You are hereYeah, That's the Ticket!
Yeah, That's the Ticket!
Yeah... that's the ticket.
--Tommy Flanagan, The Pathological Liar (Jon Lovitz on SNL)
No matter what size your IT organization, even if it's just you, you need to setup an issue ticket system. My current favorite is the open source project called Mantis (www.mantisbt.org).
A ticket system will help you keep track of every request you get, prioritize them, and keep track of your progress. By running your system on a webserver, like how Mantis runs, you can have access from anywhere in the world. Tickets can be submitted by users, if you like, but I usually prefer to have a technical person put them in. A good ticket system will also let you submit basic ticket information by email...
A ticket system can be used in the traditional "request management" kind of way, where every tech support request, for instance, is entered into the system. But it can also be used for other things like workflow management, project management, or any other use where you have a "job" or an "issue" or a "ticket" and need to track what is being done.
Not only will a good ticket system keep you organized and keep things from falling through the cracks, it will help you set priorities, work as a team, and keep you on track. It is much easier to track progress in different areas on different issues when everyone is used the same shared system.
For clients, I create a separate project with all of their requests. For large projects, I'll create a separate project for just that.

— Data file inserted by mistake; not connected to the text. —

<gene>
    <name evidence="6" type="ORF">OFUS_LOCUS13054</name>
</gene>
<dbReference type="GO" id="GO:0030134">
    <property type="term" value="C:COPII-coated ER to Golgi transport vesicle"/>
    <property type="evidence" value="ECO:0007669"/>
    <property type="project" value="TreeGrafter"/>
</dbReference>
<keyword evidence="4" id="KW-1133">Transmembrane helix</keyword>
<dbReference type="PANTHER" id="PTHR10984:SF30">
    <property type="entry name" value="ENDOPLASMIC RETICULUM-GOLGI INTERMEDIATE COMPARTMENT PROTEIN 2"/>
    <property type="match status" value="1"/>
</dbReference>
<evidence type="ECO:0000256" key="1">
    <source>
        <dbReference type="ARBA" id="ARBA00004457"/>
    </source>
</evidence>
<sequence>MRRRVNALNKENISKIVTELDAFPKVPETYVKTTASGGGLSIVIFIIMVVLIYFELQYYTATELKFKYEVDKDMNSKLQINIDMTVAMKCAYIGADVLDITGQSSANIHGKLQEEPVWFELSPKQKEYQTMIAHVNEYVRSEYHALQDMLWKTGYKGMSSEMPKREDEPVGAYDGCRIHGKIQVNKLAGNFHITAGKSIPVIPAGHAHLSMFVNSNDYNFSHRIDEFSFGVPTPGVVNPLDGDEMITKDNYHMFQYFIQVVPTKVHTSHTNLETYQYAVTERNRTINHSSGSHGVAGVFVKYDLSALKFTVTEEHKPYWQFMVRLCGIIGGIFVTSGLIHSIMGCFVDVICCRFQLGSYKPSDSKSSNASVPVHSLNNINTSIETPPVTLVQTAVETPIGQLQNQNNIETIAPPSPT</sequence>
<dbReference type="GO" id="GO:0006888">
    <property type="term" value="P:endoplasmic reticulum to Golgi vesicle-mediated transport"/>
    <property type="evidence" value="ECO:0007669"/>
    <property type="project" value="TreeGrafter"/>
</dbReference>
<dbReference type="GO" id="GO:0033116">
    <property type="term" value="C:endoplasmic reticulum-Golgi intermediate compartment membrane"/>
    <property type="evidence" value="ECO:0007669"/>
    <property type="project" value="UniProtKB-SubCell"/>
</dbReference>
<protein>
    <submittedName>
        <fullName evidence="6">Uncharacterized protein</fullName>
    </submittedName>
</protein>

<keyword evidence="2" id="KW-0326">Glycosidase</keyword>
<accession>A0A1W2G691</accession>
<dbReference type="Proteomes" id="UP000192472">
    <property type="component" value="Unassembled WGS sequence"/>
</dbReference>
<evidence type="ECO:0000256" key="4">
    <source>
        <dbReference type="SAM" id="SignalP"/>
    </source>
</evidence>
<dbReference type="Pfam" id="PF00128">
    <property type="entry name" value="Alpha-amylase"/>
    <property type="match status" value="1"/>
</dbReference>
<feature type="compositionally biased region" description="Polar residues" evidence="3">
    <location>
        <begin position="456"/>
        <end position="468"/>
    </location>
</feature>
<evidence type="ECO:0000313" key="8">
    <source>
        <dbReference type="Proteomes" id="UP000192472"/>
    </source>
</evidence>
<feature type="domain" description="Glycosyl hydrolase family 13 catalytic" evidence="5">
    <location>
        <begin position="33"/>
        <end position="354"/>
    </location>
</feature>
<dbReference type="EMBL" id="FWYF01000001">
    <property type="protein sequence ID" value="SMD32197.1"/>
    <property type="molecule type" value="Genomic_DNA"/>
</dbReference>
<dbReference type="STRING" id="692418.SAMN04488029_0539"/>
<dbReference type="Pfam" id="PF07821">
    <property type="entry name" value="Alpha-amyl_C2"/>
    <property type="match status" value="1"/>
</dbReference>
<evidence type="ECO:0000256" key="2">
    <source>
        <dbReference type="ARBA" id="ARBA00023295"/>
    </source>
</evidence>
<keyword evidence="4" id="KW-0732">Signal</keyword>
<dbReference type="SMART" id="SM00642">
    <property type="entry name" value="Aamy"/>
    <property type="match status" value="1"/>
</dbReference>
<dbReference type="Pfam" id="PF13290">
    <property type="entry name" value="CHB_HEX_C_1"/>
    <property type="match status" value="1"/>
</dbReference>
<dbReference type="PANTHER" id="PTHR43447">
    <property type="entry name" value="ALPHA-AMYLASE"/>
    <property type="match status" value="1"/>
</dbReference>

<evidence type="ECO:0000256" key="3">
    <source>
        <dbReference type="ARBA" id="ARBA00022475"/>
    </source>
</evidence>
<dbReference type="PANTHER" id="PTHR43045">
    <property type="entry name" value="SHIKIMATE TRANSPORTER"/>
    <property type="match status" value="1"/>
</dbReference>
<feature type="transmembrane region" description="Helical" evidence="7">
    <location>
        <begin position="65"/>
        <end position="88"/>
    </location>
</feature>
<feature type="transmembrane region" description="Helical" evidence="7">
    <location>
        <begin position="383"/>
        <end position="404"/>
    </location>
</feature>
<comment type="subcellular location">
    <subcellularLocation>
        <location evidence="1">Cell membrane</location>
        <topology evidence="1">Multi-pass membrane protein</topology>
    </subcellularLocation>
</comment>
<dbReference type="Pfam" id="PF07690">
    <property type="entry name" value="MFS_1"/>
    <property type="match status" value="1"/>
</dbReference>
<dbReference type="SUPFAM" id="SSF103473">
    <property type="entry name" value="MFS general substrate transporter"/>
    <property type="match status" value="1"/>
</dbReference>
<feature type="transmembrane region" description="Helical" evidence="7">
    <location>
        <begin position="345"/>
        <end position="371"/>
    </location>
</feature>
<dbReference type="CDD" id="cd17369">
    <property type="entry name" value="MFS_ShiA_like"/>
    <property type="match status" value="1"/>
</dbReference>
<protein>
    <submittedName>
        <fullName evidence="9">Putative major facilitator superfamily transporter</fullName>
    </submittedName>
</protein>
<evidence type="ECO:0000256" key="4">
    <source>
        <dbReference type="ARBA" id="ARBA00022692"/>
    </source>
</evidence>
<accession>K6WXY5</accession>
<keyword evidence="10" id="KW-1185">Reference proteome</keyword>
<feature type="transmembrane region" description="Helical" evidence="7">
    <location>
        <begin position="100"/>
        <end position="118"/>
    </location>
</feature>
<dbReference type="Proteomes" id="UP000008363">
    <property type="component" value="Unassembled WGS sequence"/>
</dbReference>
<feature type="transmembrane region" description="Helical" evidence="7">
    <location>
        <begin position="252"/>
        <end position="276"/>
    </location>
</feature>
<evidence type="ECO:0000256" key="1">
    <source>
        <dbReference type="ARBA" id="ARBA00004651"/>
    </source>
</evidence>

Don't fall into the trap of thinking a spreadsheet or Outlook tasks is going to do it for you. They just don't handle more than 10 things (total) very well. Using a good ticket system will allow you to track EVERYTHING without getting overwhelmed. A good system is so easy to use, it is easier to create a ticket than it is to try to remember what you were going to do today based on a thought you had yesterday.
I love it!
One other big advantage of using a ticket system is that you have a built in "how to" database of completed issues, if you properly document the issues and what was done to resolve them. Have a problem with PDFs? A quick google search or a look at your wiki might do it. If it doesn't, you might be able to find it as a resolved issue in your ticket database. Nice... an issue tracking system AND a self help system--two, two, two mints in one!
I recommend you set up an SOP (Standard Operating Procedure) for your team so that they start implementing the ticket system properly. In my case, people that work for me know that anytime they have to sit down, stand up, or remote in to fix a problem, there has to be a ticket for that issue (that exempts questions you get asked as you walk down the hall, but that is about it). It only takes a few seconds to create a ticket, but tracking what gets done (and where the problems are) is very helpful when planning and managing your team.
No matter what else you do today, install and start using a ticket system. Right now. After three days of adjustment, you'll thank me and wonder why you hadn't started sooner.
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